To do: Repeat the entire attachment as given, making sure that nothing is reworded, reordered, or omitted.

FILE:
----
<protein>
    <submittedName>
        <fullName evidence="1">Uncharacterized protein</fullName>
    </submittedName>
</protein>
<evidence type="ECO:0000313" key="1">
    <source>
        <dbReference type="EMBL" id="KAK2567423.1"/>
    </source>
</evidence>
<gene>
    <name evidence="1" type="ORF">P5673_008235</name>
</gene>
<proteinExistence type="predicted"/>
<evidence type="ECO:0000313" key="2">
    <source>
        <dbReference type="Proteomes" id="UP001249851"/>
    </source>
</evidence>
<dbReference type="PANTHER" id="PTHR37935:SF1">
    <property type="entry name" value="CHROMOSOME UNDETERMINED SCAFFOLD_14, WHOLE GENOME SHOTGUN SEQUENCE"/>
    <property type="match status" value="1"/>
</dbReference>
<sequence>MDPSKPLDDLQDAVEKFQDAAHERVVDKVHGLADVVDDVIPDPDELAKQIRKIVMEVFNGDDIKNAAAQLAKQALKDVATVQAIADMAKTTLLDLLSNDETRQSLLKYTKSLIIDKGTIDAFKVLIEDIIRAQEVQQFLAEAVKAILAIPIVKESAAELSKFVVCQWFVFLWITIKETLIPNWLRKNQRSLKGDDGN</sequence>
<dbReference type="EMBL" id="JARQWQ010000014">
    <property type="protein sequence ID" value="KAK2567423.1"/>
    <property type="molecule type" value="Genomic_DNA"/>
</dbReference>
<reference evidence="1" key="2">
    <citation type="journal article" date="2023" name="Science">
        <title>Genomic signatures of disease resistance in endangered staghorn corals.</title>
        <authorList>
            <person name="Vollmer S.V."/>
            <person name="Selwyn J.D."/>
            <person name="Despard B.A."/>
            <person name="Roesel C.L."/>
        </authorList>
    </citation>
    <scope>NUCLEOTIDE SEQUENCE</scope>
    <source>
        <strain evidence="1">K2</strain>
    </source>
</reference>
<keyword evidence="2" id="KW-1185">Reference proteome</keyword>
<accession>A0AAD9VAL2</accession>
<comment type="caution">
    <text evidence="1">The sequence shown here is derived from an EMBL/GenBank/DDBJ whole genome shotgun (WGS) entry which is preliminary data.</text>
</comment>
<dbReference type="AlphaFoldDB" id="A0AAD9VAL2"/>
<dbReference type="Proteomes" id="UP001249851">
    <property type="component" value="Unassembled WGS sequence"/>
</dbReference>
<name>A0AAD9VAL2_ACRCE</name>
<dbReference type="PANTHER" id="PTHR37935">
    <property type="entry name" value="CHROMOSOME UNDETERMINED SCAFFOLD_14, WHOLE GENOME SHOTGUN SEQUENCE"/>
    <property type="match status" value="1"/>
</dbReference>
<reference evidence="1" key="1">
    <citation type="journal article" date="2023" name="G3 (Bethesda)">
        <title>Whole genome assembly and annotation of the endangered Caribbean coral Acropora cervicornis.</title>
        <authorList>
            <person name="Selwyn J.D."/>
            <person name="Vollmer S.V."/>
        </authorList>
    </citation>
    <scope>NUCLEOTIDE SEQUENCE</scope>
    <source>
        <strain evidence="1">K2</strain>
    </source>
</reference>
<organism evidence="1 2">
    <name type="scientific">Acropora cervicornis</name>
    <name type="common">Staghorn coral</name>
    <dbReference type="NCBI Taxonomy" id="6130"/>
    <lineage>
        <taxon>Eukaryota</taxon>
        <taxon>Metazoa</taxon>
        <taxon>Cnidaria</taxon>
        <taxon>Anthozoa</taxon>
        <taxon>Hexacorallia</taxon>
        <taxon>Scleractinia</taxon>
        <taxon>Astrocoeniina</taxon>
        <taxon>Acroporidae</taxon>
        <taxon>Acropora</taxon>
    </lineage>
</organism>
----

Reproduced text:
<protein>
    <submittedName>
        <fullName evidence="1">Uncharacterized protein</fullName>
    </submittedName>
</protein>
<evidence type="ECO:0000313" key="1">
    <source>
        <dbReference type="EMBL" id="KAK2567423.1"/>
    </source>
</evidence>
<gene>
    <name evidence="1" type="ORF">P5673_008235</name>
</gene>
<proteinExistence type="predicted"/>
<evidence type="ECO:0000313" key="2">
    <source>
        <dbReference type="Proteomes" id="UP001249851"/>
    </source>
</evidence>
<dbReference type="PANTHER" id="PTHR37935:SF1">
    <property type="entry name" value="CHROMOSOME UNDETERMINED SCAFFOLD_14, WHOLE GENOME SHOTGUN SEQUENCE"/>
    <property type="match status" value="1"/>
</dbReference>
<sequence>MDPSKPLDDLQDAVEKFQDAAHERVVDKVHGLADVVDDVIPDPDELAKQIRKIVMEVFNGDDIKNAAAQLAKQALKDVATVQAIADMAKTTLLDLLSNDETRQSLLKYTKSLIIDKGTIDAFKVLIEDIIRAQEVQQFLAEAVKAILAIPIVKESAAELSKFVVCQWFVFLWITIKETLIPNWLRKNQRSLKGDDGN</sequence>
<dbReference type="EMBL" id="JARQWQ010000014">
    <property type="protein sequence ID" value="KAK2567423.1"/>
    <property type="molecule type" value="Genomic_DNA"/>
</dbReference>
<reference evidence="1" key="2">
    <citation type="journal article" date="2023" name="Science">
        <title>Genomic signatures of disease resistance in endangered staghorn corals.</title>
        <authorList>
            <person name="Vollmer S.V."/>
            <person name="Selwyn J.D."/>
            <person name="Despard B.A."/>
            <person name="Roesel C.L."/>
        </authorList>
    </citation>
    <scope>NUCLEOTIDE SEQUENCE</scope>
    <source>
        <strain evidence="1">K2</strain>
    </source>
</reference>
<keyword evidence="2" id="KW-1185">Reference proteome</keyword>
<accession>A0AAD9VAL2</accession>
<comment type="caution">
    <text evidence="1">The sequence shown here is derived from an EMBL/GenBank/DDBJ whole genome shotgun (WGS) entry which is preliminary data.</text>
</comment>
<dbReference type="AlphaFoldDB" id="A0AAD9VAL2"/>
<dbReference type="Proteomes" id="UP001249851">
    <property type="component" value="Unassembled WGS sequence"/>
</dbReference>
<name>A0AAD9VAL2_ACRCE</name>
<dbReference type="PANTHER" id="PTHR37935">
    <property type="entry name" value="CHROMOSOME UNDETERMINED SCAFFOLD_14, WHOLE GENOME SHOTGUN SEQUENCE"/>
    <property type="match status" value="1"/>
</dbReference>
<reference evidence="1" key="1">
    <citation type="journal article" date="2023" name="G3 (Bethesda)">
        <title>Whole genome assembly and annotation of the endangered Caribbean coral Acropora cervicornis.</title>
        <authorList>
            <person name="Selwyn J.D."/>
            <person name="Vollmer S.V."/>
        </authorList>
    </citation>
    <scope>NUCLEOTIDE SEQUENCE</scope>
    <source>
        <strain evidence="1">K2</strain>
    </source>
</reference>
<organism evidence="1 2">
    <name type="scientific">Acropora cervicornis</name>
    <name type="common">Staghorn coral</name>
    <dbReference type="NCBI Taxonomy" id="6130"/>
    <lineage>
        <taxon>Eukaryota</taxon>
        <taxon>Metazoa</taxon>
        <taxon>Cnidaria</taxon>
        <taxon>Anthozoa</taxon>
        <taxon>Hexacorallia</taxon>
        <taxon>Scleractinia</taxon>
        <taxon>Astrocoeniina</taxon>
        <taxon>Acroporidae</taxon>
        <taxon>Acropora</taxon>
    </lineage>
</organism>